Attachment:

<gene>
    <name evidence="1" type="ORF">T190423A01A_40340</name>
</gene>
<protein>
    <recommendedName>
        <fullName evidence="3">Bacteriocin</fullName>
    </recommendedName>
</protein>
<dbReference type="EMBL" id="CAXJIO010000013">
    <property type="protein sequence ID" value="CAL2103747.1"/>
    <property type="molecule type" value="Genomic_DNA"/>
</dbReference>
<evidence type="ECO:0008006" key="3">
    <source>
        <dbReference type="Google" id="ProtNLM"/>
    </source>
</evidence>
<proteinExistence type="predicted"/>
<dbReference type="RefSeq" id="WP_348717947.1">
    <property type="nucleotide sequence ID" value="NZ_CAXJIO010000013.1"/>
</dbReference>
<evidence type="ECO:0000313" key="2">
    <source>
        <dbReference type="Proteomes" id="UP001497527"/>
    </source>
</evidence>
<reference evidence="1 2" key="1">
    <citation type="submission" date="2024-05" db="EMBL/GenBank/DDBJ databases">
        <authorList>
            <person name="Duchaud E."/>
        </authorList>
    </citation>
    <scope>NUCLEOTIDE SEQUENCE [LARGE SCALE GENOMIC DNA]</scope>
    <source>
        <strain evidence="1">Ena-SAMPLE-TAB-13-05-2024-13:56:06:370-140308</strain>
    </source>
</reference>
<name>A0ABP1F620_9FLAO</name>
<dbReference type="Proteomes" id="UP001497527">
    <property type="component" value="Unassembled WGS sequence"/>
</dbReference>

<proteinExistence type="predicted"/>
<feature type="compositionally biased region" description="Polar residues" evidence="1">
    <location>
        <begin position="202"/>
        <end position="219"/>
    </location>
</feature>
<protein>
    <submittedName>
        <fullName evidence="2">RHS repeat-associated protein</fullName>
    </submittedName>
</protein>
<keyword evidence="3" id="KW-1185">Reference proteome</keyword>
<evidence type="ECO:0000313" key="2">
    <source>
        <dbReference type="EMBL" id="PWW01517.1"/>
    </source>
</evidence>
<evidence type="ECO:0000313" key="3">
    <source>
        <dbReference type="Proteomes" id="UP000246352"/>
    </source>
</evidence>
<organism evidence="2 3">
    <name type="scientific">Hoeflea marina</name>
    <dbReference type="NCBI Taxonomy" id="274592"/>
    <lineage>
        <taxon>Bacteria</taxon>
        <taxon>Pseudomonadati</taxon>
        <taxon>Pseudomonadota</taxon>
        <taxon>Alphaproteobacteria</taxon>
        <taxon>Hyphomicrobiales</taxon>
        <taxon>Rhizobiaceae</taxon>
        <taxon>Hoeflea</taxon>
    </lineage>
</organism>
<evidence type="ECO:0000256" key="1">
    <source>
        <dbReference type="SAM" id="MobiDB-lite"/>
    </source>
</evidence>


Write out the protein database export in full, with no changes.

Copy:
<gene>
    <name evidence="1" type="ORF">T190423A01A_40340</name>
</gene>
<protein>
    <recommendedName>
        <fullName evidence="3">Bacteriocin</fullName>
    </recommendedName>
</protein>
<dbReference type="EMBL" id="CAXJIO010000013">
    <property type="protein sequence ID" value="CAL2103747.1"/>
    <property type="molecule type" value="Genomic_DNA"/>
</dbReference>
<evidence type="ECO:0008006" key="3">
    <source>
        <dbReference type="Google" id="ProtNLM"/>
    </source>
</evidence>
<proteinExistence type="predicted"/>
<dbReference type="RefSeq" id="WP_348717947.1">
    <property type="nucleotide sequence ID" value="NZ_CAXJIO010000013.1"/>
</dbReference>
<evidence type="ECO:0000313" key="2">
    <source>
        <dbReference type="Proteomes" id="UP001497527"/>
    </source>
</evidence>
<reference evidence="1 2" key="1">
    <citation type="submission" date="2024-05" db="EMBL/GenBank/DDBJ databases">
        <authorList>
            <person name="Duchaud E."/>
        </authorList>
    </citation>
    <scope>NUCLEOTIDE SEQUENCE [LARGE SCALE GENOMIC DNA]</scope>
    <source>
        <strain evidence="1">Ena-SAMPLE-TAB-13-05-2024-13:56:06:370-140308</strain>
    </source>
</reference>
<name>A0ABP1F620_9FLAO</name>
<dbReference type="Proteomes" id="UP001497527">
    <property type="component" value="Unassembled WGS sequence"/>
</dbReference>

<proteinExistence type="predicted"/>
<feature type="compositionally biased region" description="Polar residues" evidence="1">
    <location>
        <begin position="202"/>
        <end position="219"/>
    </location>
</feature>
<protein>
    <submittedName>
        <fullName evidence="2">RHS repeat-associated protein</fullName>
    </submittedName>
</protein>
<keyword evidence="3" id="KW-1185">Reference proteome</keyword>
<evidence type="ECO:0000313" key="2">
    <source>
        <dbReference type="EMBL" id="PWW01517.1"/>
    </source>
</evidence>
<evidence type="ECO:0000313" key="3">
    <source>
        <dbReference type="Proteomes" id="UP000246352"/>
    </source>
</evidence>
<organism evidence="2 3">
    <name type="scientific">Hoeflea marina</name>
    <dbReference type="NCBI Taxonomy" id="274592"/>
    <lineage>
        <taxon>Bacteria</taxon>
        <taxon>Pseudomonadati</taxon>
        <taxon>Pseudomonadota</taxon>
        <taxon>Alphaproteobacteria</taxon>
        <taxon>Hyphomicrobiales</taxon>
        <taxon>Rhizobiaceae</taxon>
        <taxon>Hoeflea</taxon>
    </lineage>
</organism>
<evidence type="ECO:0000256" key="1">
    <source>
        <dbReference type="SAM" id="MobiDB-lite"/>
    </source>
</evidence>